BIM for architects: how can you ride the wave?

The rising wave...

For more than two years, I have been using BIM and attending meetings while events have been bringing players in the construction industry together in France. I am now noticing fast and major behavioural changes.

Trade fairs are rapidly becoming narrow-minded and are having to move around because they are in such high demand with businesses. At the same time, visitor numbers have increased considerably. Conferences and other meetings have brought new faces to light, people who have succeeded in teaching themselves and becoming experts in BIM thanks to various training courses covering everything from the use of tools to the establishment of the process within a business. Every day, new and partially free solutions are born, allowing anyone and everyone to get involved.


All these phenomena bear witness to a real infatuation with this new working process—and indeed, we must not forget that BIM is first and foremost a working process and not just a collection of tools. Tools may be necessary for the implementation of BIM, but they are not the basis of BIM practices.

What we are seeing, then, is the emergence of a new mind-set.

Those keen to move on to BIM are more inclined to share and exchange with all collaborators working on the same project, where previously each individual player would redraw the plans according to their own needs, relying exclusively on what little data their colleagues were willing to hand over.


Behaviours and habits needed and will still need to change, but a real desire to work together can be felt nonetheless.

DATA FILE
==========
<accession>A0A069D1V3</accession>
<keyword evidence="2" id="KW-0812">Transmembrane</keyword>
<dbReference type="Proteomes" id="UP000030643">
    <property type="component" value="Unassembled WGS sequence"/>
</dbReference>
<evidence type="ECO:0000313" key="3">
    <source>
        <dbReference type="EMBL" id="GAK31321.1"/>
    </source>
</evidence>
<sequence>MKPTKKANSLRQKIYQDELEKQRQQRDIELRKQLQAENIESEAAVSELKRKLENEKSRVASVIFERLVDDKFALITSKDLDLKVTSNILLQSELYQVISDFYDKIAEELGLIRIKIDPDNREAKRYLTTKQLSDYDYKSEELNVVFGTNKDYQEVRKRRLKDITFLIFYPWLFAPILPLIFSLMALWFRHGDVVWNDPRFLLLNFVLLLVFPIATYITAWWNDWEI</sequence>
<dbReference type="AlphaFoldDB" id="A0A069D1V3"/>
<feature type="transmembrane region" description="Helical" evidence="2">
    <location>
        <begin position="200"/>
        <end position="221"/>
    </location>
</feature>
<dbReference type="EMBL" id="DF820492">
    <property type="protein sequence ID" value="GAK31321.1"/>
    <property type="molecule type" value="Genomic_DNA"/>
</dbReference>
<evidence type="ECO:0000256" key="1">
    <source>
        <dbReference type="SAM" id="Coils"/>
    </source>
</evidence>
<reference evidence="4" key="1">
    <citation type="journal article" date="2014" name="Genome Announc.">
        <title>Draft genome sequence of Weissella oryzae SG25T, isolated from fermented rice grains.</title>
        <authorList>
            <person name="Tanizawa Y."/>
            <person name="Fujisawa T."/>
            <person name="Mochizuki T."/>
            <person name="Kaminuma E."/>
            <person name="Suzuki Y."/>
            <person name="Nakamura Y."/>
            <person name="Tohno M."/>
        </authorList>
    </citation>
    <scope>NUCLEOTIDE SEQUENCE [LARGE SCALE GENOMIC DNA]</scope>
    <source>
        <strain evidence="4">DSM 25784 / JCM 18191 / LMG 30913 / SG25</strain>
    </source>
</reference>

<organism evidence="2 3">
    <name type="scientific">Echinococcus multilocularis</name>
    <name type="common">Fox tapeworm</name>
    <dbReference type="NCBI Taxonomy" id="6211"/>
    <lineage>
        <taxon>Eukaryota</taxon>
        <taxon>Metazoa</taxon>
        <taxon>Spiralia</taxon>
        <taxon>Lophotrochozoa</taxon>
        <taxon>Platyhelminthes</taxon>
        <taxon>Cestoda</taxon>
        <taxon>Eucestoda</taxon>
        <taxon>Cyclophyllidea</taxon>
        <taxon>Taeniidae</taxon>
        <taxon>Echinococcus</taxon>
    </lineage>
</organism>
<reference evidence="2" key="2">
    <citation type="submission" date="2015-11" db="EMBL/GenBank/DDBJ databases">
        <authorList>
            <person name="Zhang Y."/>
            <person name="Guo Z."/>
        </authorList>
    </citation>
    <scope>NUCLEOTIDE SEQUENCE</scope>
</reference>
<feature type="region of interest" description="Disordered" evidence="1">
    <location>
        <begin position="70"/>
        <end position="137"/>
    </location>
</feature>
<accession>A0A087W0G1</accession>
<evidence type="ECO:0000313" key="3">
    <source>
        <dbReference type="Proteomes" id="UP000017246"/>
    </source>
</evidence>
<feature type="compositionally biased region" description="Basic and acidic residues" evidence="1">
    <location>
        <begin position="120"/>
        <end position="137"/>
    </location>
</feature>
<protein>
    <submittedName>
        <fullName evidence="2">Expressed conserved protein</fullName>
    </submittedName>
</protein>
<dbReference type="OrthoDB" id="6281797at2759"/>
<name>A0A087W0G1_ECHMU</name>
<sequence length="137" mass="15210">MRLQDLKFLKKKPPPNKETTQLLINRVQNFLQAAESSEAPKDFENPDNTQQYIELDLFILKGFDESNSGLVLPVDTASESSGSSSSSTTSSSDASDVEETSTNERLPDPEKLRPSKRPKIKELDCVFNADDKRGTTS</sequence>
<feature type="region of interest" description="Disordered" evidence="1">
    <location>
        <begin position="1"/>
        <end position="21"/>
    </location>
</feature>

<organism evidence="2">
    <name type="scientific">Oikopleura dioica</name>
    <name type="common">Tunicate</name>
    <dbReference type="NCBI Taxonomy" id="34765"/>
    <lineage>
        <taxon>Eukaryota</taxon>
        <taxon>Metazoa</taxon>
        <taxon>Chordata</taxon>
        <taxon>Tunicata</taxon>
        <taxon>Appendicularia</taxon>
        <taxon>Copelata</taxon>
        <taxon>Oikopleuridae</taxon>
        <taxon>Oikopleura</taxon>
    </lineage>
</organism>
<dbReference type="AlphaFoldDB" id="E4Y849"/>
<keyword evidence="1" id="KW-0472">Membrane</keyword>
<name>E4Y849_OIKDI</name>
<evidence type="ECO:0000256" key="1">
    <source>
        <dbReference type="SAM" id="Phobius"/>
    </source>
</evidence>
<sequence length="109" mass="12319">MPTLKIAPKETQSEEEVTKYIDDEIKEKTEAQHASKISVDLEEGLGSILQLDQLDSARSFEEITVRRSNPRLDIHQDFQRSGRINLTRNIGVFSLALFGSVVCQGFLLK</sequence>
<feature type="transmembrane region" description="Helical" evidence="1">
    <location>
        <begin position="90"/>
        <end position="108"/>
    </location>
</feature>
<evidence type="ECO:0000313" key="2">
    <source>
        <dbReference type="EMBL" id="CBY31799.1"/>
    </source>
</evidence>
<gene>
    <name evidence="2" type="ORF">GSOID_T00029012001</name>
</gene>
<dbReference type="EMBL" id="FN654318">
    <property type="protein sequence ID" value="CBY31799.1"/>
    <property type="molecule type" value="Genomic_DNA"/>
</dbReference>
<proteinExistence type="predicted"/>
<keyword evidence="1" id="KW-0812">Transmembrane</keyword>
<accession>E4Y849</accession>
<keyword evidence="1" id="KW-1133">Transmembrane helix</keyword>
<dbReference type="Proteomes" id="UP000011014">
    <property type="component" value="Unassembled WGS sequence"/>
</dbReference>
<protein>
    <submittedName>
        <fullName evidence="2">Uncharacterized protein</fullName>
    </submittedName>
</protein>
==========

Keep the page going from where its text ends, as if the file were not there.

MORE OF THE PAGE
In the past, there were also reservations about the legislation, and so contractual solutions are gradually being established in order to continue using existing building laws adapted for a new working process and new technology. We should be pleased to see contracting authorities pushing for this ideal by commissioning BIM projects, as they are effectively paving the way for the first volunteers to respond in BIM, and, after them, for those who are watching these volunteers launching themselves into the process, until ultimately the whole profession will have embarked upon the BIM adventure.



The appeal of BIM for construction: to make it more robust.


From now on, BIM will enable us to create an avatar of a building and preserve it long after its delivery, throughout the entirety of its lifecycle. It’s like the ‘medical record’ of the building.


It allows us to centralise the data for each building product, as well as to give different people working on the project access to this data.

It also permits us to make use of ‘clash detection’ and resolve these ‘clashes’ in advance on the model rather than having to demolish and adapt on the construction site. With this method, we should no longer notice discrepancies between the technical specifications and the work carried out.


BIM gives us the possibility of virtually testing structure, comfort, thermal profile, economics... and all ahead of time, thanks to the simulation tools. This allows us to construct more complex spaces with the guarantee that the work’s execution will be both good quality and by the book.



Don’t hold back, get on track!